You already know the answer to that question is a hard yes. As the mental health services industry continues to grow, therapists will have to find ways to stand out. If you're a therapy professional looking for ways to brand your services, keep reading, boo.
The coronavirus pandemic significantly increased demand for therapy services, particularly virtual services. According to the stats, 62% of consumers would prefer a virtual visit for their regular mental health visits, even if it’s safe to visit a doctor’s office in person. With that in mind, developing a quality brand for your therapy service becomes a necessary action item for building your reputation and make it easier for potential clients to find you.
Building Your Therapy Brand
When it comes to a brand identity for a therapy practice, keep it clean and professional, but warm and inviting. Choose a name that is easy to remember and includes words that hint at the type of therapy you will provide.
Brands that deal with therapy and healing should have an image that reflects that.
Your brand story should speak directly to your ideal clientele, let them know why your practice exists, and clearly explain how you will provide them with the support they need.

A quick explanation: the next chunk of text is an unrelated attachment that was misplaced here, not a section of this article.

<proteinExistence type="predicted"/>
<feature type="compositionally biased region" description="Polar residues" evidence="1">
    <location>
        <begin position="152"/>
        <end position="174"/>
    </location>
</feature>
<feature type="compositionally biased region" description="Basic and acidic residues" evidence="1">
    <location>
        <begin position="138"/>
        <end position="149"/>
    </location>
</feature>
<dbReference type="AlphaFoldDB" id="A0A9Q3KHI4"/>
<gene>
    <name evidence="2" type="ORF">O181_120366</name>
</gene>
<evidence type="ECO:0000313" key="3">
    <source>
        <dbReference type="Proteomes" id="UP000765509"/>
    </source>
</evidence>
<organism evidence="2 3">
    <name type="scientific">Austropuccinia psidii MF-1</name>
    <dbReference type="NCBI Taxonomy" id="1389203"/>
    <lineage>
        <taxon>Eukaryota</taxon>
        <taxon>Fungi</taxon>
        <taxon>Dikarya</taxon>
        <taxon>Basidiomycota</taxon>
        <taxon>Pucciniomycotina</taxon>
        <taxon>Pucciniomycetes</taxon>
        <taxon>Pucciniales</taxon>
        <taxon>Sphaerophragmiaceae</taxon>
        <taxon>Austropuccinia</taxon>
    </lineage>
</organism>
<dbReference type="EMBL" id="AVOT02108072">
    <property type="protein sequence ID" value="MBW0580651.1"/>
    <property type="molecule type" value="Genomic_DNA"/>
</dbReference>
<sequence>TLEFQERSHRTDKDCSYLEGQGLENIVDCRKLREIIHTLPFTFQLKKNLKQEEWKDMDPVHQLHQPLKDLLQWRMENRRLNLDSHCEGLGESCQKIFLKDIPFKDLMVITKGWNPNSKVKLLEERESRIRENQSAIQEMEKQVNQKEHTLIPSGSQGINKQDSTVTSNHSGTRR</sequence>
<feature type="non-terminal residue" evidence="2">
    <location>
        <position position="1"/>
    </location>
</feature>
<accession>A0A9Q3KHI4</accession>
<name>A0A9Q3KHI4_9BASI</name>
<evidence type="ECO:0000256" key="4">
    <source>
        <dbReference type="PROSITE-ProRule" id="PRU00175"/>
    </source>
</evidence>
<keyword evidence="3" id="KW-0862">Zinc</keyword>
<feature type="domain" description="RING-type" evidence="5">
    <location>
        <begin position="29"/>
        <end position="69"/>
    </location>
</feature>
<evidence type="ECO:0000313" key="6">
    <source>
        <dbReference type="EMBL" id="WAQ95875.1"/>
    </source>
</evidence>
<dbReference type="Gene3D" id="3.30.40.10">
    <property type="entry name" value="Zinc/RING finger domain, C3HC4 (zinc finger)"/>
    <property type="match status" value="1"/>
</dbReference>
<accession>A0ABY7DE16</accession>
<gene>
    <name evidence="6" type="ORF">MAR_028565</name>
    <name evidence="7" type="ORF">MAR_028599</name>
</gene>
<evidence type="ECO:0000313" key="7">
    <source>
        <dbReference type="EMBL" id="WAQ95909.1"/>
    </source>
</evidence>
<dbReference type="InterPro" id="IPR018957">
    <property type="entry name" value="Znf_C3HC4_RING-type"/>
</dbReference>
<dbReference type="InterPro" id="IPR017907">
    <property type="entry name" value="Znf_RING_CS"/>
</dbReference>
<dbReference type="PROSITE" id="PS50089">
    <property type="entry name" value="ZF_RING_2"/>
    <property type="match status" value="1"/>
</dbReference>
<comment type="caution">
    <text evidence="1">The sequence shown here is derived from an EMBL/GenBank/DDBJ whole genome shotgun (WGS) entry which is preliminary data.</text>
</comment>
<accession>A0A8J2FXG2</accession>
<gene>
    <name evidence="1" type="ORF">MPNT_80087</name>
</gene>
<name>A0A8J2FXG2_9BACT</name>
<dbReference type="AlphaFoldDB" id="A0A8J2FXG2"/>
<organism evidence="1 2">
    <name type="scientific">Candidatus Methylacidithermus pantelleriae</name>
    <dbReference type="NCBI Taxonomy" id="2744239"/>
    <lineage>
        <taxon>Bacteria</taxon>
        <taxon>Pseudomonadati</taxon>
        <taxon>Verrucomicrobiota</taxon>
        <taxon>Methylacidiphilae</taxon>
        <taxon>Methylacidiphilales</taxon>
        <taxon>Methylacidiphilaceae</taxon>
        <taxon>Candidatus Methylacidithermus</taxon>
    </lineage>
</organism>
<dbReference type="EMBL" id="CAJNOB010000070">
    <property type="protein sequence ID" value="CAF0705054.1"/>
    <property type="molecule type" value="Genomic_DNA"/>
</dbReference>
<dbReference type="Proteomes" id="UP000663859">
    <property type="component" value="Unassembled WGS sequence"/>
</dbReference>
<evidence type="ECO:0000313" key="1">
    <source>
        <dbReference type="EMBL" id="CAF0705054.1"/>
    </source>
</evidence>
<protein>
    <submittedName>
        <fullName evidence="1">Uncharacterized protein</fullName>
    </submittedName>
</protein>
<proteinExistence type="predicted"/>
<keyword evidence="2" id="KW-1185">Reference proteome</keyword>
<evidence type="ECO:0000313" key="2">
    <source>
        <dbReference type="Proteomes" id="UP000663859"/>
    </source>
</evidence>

Keep your logo, color scheme, and website design simple, appealing to your ideal client. For example, if your specialty is child therapy, include visual elements and colors that let parents know your practice is kid-focused.
A targeted tagline can offer more information about your brand and services.
Once you’ve pulled your brand together, you will want to market it and maintain a strong online presence through consistent social media posts and interaction with online communities that relate to your field.
If you plan on doing virtual therapy sessions, exercise the same judgment you would for an in-person session. Set up in a space that is quiet and orderly—no mess or distraction in your background. Your appearance also matters, so pull yourself together (at least from the waist up) so your clients see someone who looks as if they have their own sh!t together as they're counseling others.
If you have more questions on how to brand your therapy brand, drop them in the comments.